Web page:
HOW TO USE THIS BLOG
1) The Almanac. Click on the month you want in the side-bar, then the specific date. The blog will tell you what happened in hymn history on that day.
2) Reflections. There is always a current article on a hymn. But you can find many others by clicking on the Index tab. (More being added all the time.)
3) Topical Articles are opinion pieces on many aspects sacred music.
Also see 30+ Ideas for Promoting Hymn Singing in your church.
Note: The Cyber Hymnal suggests several tunes for this fine 1834 carol. Bethlehem is also commonly used with Thy Word Is Like a Garden, Lord. The main drawback with St. Agnes (used also with Jesus, the Very Thought of Thee) is that it requires splitting each stanza of Sears hymn (as the Cyber Hymnal has it) in two, and that would become quite repetitious if all five (ten!) stanzas were sung.
It should also be noted, however, that in the many versions found in old hymnals (see Hymnary.org) the hymn was printed in a four-line version until around 1875. But these books also omitted much of the hymn, using only two or three of the eight-line stanzas. The longer melody works better, in my view.
The tune Carol, which is used for Sears’ more familiar Christmas hymn, It Came Upon the Midnight Clear almost fits this hymn as well. Almost–but it puts the emphasis in the wrong place. (E.g. “Calm ON the listening ear of night,” and “Glo-REE to God, the lofty strain.” If you can abide this slight problem, the tune does have the advantage of being very familiar.
Most would not class Edmund Sears as an orthodox Christian. He was an adherent of the heretical teachings of Emanuel Swedenborg, and pastored in several Unitarian churches. We would disagree with some of his theology, but he has given us two Christmas carols, the more familiar It Came Upon the Midnight Clear and, sixteen years earlier, the present song that he called simply “A Christmas Song.”
The hymn is couched in exceptionally fine poetry. Read the full version in the Cyber Hymnal to see. Oliver Wendell Holmes said it was “one of the most beautiful poems ever written.” Whether we would agree with that high praise, it is a beautiful carol. And there is nothing in it that flies in the face of orthodoxy.
Two millennia ago, some shepherds in the fields near Bethlehem were watching over their flocks (Lk. 2:8-20). In that pre-industrial time, the clarity of the star-spangled sky could be seen without a veil of smog, or competing lights from the town. A sighing wind, and the bleating of sheep, may have mingled with low conversation. But none of that seemed to intrude upon the stillness of the scene. Then it happened.
First, “an angel of the Lord stood before them, and the glory of the Lord shone around them” (vs. 9). Notice the Bible does not say he was floating in the sky, as he is pictured on some Christmas cards. He “stood before them.” And they were naturally frightened by his sudden appearance, and by the unearthly glow around him. But he spoke reassuringly: “Do not be afraid…I bring you good tidings of great joy….there is born to you…a Saviour, who is Christ, the Lord” (vs. 10-11).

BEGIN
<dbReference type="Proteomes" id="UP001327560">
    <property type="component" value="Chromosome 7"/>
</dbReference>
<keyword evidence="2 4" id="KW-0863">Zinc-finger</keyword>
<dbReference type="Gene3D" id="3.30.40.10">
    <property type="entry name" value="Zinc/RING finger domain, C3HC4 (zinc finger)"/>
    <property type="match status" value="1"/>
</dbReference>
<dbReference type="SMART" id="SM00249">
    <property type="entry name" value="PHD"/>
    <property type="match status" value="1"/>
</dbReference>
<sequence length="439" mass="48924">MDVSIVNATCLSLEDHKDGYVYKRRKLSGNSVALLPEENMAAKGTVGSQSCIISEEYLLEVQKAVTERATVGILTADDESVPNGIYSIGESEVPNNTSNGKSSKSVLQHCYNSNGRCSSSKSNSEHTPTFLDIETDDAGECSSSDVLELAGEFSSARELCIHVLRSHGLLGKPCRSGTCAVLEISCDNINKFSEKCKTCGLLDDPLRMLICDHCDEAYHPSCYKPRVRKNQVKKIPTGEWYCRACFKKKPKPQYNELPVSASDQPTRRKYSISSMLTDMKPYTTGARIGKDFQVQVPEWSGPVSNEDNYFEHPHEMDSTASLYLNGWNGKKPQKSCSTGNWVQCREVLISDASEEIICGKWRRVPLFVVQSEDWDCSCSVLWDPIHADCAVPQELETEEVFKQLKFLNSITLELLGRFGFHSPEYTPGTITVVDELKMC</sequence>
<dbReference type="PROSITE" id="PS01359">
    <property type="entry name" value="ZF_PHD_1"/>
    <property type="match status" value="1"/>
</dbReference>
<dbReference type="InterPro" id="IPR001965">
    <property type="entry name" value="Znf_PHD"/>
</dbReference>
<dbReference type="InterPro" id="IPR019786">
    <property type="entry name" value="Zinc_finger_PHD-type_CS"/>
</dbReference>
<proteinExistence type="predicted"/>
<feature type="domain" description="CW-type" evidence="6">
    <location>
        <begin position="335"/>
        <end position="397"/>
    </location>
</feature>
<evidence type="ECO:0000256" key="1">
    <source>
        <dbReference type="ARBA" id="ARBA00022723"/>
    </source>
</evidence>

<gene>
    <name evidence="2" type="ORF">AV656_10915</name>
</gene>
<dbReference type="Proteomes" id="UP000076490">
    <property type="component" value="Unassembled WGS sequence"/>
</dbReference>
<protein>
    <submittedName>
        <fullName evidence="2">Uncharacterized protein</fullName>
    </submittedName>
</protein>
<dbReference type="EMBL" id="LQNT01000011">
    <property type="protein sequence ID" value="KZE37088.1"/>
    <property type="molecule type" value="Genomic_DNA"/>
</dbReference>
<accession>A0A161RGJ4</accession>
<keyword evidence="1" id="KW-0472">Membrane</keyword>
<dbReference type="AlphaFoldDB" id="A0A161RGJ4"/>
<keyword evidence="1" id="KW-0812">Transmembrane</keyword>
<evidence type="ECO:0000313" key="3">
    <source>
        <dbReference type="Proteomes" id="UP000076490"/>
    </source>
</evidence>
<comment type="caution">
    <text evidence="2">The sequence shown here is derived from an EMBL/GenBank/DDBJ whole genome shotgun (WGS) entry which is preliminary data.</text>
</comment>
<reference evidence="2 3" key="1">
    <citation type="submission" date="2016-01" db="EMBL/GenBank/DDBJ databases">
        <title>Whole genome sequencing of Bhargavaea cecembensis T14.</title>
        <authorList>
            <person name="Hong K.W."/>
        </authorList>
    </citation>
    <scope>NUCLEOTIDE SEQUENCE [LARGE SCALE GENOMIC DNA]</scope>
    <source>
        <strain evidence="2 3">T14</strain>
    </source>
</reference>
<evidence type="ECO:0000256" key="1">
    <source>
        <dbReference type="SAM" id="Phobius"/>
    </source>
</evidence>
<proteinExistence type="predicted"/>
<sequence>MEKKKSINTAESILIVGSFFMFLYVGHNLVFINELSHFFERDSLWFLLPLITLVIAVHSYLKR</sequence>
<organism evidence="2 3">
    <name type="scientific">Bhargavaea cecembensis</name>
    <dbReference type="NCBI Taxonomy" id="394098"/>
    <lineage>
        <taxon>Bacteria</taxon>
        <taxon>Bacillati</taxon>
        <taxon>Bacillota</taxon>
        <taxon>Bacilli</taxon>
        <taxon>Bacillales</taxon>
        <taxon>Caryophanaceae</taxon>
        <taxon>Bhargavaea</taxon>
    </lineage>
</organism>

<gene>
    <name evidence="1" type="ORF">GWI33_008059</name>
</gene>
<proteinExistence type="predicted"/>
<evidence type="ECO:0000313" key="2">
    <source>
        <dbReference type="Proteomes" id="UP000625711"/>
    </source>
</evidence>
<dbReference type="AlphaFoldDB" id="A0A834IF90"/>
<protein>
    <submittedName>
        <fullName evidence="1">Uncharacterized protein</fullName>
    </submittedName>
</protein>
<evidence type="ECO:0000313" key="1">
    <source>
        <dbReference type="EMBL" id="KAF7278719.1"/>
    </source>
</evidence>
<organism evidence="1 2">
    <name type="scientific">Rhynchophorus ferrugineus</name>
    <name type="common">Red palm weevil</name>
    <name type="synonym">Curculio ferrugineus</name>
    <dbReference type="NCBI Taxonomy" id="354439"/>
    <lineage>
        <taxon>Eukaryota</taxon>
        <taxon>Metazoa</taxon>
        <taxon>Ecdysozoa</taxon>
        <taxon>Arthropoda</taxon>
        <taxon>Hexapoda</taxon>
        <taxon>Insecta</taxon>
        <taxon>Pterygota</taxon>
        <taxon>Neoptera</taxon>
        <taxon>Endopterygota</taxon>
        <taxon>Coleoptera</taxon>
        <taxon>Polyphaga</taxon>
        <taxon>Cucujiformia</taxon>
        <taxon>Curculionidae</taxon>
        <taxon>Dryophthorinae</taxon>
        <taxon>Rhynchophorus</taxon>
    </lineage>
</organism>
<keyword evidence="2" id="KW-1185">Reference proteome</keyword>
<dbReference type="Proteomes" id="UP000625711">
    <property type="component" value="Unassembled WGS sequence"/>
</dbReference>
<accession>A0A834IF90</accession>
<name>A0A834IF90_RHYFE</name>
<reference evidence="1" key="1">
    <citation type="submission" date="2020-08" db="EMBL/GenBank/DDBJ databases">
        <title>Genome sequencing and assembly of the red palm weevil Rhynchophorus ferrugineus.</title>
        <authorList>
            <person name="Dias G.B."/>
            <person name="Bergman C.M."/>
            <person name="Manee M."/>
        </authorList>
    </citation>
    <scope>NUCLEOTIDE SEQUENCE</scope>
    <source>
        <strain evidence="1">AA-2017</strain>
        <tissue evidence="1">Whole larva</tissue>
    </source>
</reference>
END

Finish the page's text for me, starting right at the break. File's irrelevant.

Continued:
Just as suddenly, there appeared “with the angel a multitude of the heavenly host, praising God and saying, ‘Glory to God in the highest, and on earth peace, goodwill toward men!’” (vs. 13-14). A multitude. It’s a word sometimes used of the crowds that followed the Lord Jesus during His years of ministry. It suggests a large number.
Whether the angels actually sang or not, is debated. But the word “praising” can legitimately be translated singing praises. And their message certainly interrupted the quiet vigil of those who listened. Immediately, “they came with haste and found Mary and Joseph, and the Babe lying in a manger” (vs. 16).
Though the words of the angels were heard by only a handful of humble shepherds that night, they have resounded unceasingly around the world, ever since. They joyfully proclaimed the coming of the Saviour who would one day die on the cross to save us from our sins (Jn. 3:16).
CH-1) Calm on the listening ear of night
Come heaven’s melodious strains,
Where wild Judea stretches forth
Her silver mantled plains.
Celestial choirs from courts above
Shed sacred glories there,
And angels, with their sparkling lyres,
Make music on the air.
CH-2) The answering hills of Palestine
Send back the glad reply;
And greet, from all their holy heights,
The Dayspring from on high.
O’er the blue depths of Galilee
There comes a holier calm,
And Sharon waves, in solemn praise,
Her silent groves of palm.
CH-5) This day shall Christian tongues be mute,
And Christian hearts be cold?
Oh, catch the anthem that from heaven
O’er Judah’s mountains rolled.
When burst upon that listening night
The high and solemn lay:
“Glory to God, on earth be peace,”
Salvation comes today!
1) Is this a carol you use at Christmas? (If not by singing it, could you do so as a reading?)
2) What is there about this carol that makes it superior to It Came Upon the Midnight Clear?